‘Performers’ Rights & Mediation of Music Disputes’

From August 2024, I am writing a new practical handbook that I will offer for publication – ‘Performers’ Rights & Mediation of Music Disputes.’

The book is about legal & commercial negotiating principles for parties, legal representatives & mediators involved in a music business dispute.

For more information please visit the ‘Performers’ Rights & Mediation of Music Disputes’ page at www.carlislam.co.uk.

At the top of the page you will also find links to my articles published earlier in the year in the Law Society Gazette:

– ‘Golden rule in commercial mediation.’
– ‘Commercial Mediation of Music Disputes.’

These are free to read online – just Google.

I started work on the negotiation principles content for the new book in June.

Depending upon my available free time, I plan to complete the writing of the book before 1 January 2025. Work in researching the book began over 12 months ago.

From 1 March 2025 I also plan to write a book for academic publication entitled – ‘Cultural Heritage Law & International Dispute Settlement’. See the ‘Cultural Heritage Law & International Dispute Settlement’ page at www.carlislam.co.uk.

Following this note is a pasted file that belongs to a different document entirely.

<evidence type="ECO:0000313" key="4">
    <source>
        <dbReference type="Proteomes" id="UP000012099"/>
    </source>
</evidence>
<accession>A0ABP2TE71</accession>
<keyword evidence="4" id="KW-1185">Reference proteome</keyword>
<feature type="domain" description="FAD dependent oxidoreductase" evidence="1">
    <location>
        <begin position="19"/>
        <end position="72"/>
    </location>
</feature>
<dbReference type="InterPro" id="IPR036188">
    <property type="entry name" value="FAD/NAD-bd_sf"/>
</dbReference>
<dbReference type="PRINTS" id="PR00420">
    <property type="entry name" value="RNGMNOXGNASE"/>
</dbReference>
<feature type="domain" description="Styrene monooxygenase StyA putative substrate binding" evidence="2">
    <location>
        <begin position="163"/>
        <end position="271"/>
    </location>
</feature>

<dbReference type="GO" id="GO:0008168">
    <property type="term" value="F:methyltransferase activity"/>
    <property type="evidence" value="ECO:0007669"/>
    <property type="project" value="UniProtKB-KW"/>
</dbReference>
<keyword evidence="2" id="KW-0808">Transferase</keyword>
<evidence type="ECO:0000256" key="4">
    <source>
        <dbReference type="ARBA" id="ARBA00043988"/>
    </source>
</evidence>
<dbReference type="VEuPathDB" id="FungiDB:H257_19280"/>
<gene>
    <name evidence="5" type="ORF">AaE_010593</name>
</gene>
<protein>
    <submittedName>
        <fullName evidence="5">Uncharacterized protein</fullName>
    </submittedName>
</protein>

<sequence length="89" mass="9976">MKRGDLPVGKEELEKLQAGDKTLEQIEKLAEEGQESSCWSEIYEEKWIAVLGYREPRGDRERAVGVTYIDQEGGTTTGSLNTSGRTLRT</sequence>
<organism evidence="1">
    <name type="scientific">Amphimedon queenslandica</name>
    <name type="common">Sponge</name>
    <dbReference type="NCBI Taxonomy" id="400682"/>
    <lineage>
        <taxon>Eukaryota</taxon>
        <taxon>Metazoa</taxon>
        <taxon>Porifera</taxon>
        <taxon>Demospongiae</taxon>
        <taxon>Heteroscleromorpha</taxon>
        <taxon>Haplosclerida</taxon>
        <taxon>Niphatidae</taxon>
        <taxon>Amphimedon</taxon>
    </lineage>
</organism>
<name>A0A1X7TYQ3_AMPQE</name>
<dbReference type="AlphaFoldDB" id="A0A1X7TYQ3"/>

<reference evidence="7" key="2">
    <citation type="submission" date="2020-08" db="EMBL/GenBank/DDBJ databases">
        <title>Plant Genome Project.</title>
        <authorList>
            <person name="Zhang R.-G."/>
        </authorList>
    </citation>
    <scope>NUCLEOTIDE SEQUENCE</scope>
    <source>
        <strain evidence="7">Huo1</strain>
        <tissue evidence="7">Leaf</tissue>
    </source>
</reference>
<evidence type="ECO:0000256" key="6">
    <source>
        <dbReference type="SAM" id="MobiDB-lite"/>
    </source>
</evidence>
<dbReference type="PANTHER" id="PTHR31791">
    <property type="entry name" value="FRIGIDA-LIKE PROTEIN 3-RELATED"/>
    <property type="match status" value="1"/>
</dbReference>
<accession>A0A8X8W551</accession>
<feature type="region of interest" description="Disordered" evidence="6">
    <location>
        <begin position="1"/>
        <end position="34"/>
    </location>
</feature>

Both books have their genesis in the Diploma in Art Law course which I undertook part time at the Institute of Art & Law in London for 3 years and completed in December 2023. The legal principles underlying fiduciary duties owed by managers & their companies to artists are well known to Chancery practitioners. However what Chancery practitioners who have not studied Art Law may not realise, is that many of the same legal principles which underly the rights of visual artists, i.e. of artists who paint, draw, take photographs, or make sculptures, also apply to the rights of performers in the music industry. I made this connection when I was studying the ‘Artists Rights’ (including copyright and moral rights) module of the course. To my surprise and delight, many of the cases were in fact about music disputes. For ‘Music Law Geeks’ – of which I am proud to be one, there is a table of cases on the ‘Performers’ Rights’ page at www.carlislam.co.uk. The negotiated settlement of a music dispute is not a ‘nil-sum’ game. If you understand these legal principles – which are complex and multi-jurisdictional, you can imagine/facilitate the exploration & discovery of contractual solutions that are more commercially advantageous to the parties in dispute than going to court. Unless either the relationship between the parties has irretrievably broken down or the will does not exist to collaborate and ‘do a deal’, then as in the words of the late and great George Michael, commercial mediation can not only – ‘Heal the pain’, it can also liberate the parties, by enabling them to work out a creative deal to their mutual advantage. This can be achieved by maximising ‘joint-gains’ in a way that furthers each party’s individual interests. This I hope, is where my next book will add value!